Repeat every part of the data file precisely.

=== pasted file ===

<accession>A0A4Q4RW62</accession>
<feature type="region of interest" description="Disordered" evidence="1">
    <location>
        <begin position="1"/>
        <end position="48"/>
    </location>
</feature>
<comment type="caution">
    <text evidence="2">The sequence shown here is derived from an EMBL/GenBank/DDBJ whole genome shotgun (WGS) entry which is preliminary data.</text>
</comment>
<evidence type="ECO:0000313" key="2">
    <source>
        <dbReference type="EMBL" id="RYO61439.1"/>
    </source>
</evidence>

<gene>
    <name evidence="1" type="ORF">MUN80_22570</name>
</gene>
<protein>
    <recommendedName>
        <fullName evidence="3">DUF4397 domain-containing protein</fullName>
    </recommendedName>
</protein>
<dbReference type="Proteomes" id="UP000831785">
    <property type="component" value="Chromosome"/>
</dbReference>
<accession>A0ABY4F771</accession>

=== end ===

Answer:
<accession>A0A4Q4RW62</accession>
<feature type="region of interest" description="Disordered" evidence="1">
    <location>
        <begin position="1"/>
        <end position="48"/>
    </location>
</feature>
<comment type="caution">
    <text evidence="2">The sequence shown here is derived from an EMBL/GenBank/DDBJ whole genome shotgun (WGS) entry which is preliminary data.</text>
</comment>
<evidence type="ECO:0000313" key="2">
    <source>
        <dbReference type="EMBL" id="RYO61439.1"/>
    </source>
</evidence>

<gene>
    <name evidence="1" type="ORF">MUN80_22570</name>
</gene>
<protein>
    <recommendedName>
        <fullName evidence="3">DUF4397 domain-containing protein</fullName>
    </recommendedName>
</protein>
<dbReference type="Proteomes" id="UP000831785">
    <property type="component" value="Chromosome"/>
</dbReference>
<accession>A0ABY4F771</accession>